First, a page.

• Incremental innovation (six months to two years)
  • Radical innovation (Typically 10 years or more)
  • Innovation often requires collaborating with
    others who possess complementary knowledge and
    skills
  • Innovation requires the knowledge of the market

19
Market Knowledge needed for Innovation
  • Consumers
  • Competitors

20
Market Knowledge needed for Innovation
  • Consumers
  • Decide on your target consumers
  • Understand your target consumers
  • Common mistakes
  • Knowing the size of the market does not mean you
    know your target consumers
  • Selecting a specific target segment does not mean
    you are going to reject consumers from other
    segments. On the other hand, providing services
    and products to consumers from different segments
    does not mean you are targeting on everybody.

21
Competitors
  • The size of industry
  • The number of competitors/substitutes
  • The competitive advantage for each competitors
  • What is your niche market?

22
The Age of Gazelles
  • A gazelle is a business establishment with at
    least 20 sales growth every year (for five
    years), starting with a base of at least 100,000.

23
Gazelles - Innovation
  • Gazelles are leaders in innovation.
  • Gazelles produce twice as many product
    innovations per employee as do larger firms.

24
Entrepreneurial Assessment Approach
TypeofVenture
Qualitative,Quantitative,Strategic,
andEthicalASSESSMENTS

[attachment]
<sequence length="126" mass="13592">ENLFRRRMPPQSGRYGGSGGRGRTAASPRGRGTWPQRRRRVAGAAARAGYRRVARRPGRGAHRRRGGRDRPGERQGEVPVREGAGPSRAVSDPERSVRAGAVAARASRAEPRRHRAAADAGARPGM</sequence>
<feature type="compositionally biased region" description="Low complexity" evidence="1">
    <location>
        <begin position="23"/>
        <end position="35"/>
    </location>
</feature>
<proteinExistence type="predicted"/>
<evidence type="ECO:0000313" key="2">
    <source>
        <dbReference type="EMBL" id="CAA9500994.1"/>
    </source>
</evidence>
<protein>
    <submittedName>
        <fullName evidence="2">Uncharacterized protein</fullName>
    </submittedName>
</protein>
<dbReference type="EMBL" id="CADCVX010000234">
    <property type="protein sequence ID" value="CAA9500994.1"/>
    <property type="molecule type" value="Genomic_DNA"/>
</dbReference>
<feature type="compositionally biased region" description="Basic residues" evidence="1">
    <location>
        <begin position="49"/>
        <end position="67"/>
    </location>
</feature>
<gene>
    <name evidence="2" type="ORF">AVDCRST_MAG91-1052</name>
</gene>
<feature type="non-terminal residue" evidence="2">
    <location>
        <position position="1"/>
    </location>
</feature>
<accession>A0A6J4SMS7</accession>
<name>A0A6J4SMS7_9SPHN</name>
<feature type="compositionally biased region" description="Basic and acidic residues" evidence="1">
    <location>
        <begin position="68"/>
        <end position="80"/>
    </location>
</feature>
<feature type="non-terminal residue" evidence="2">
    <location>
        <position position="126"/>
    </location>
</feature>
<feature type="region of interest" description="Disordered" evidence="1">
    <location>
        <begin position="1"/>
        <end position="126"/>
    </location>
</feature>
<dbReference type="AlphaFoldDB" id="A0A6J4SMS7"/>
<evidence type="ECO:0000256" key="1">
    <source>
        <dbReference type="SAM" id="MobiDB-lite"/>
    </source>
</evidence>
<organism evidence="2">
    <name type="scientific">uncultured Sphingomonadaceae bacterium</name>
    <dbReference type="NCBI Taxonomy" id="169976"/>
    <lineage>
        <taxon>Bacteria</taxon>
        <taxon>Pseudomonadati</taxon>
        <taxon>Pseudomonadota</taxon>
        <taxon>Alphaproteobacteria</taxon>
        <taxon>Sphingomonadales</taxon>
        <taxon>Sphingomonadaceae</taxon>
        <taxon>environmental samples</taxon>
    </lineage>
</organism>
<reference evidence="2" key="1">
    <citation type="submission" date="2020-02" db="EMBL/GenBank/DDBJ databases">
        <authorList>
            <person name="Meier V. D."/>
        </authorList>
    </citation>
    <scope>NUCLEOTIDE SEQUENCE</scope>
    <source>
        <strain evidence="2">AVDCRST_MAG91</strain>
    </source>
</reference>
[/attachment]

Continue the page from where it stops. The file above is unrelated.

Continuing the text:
TypeofEntrepreneur
TypeofEnvironment
Do the Results of the Assessments Make Sense
Given
Stage of Entrepreneurial Career
Prior Experienceand Education
EarlyCareer
MidCareer
LateCareer
25
3Ms Innovation Rules
  • Dont kill a project
  • Tolerate failure
  • Keep divisions small
  • Motivate the champions
  • Stay close to the customer
  • Share the wealth

26
Corporate Entrepreneurship Assessment
Instrument(measured key entrepreneurial climate
factors)
  • Management Support
  • Autonomy/Work Discretion
  • Rewards/Reinforcement
  • Time Availability
  • Organizational Boundary

27
The Entrepreneurial Perspective
  • Although certainly not an exact science, this
    perspective provides an interesting look at the
    entrepreneurial potential within every individual.

28
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29
Business Incubators
  • Business incubators are designed to hatch new
    businesses
  • Incubators provide some a number of resources to
    a new venture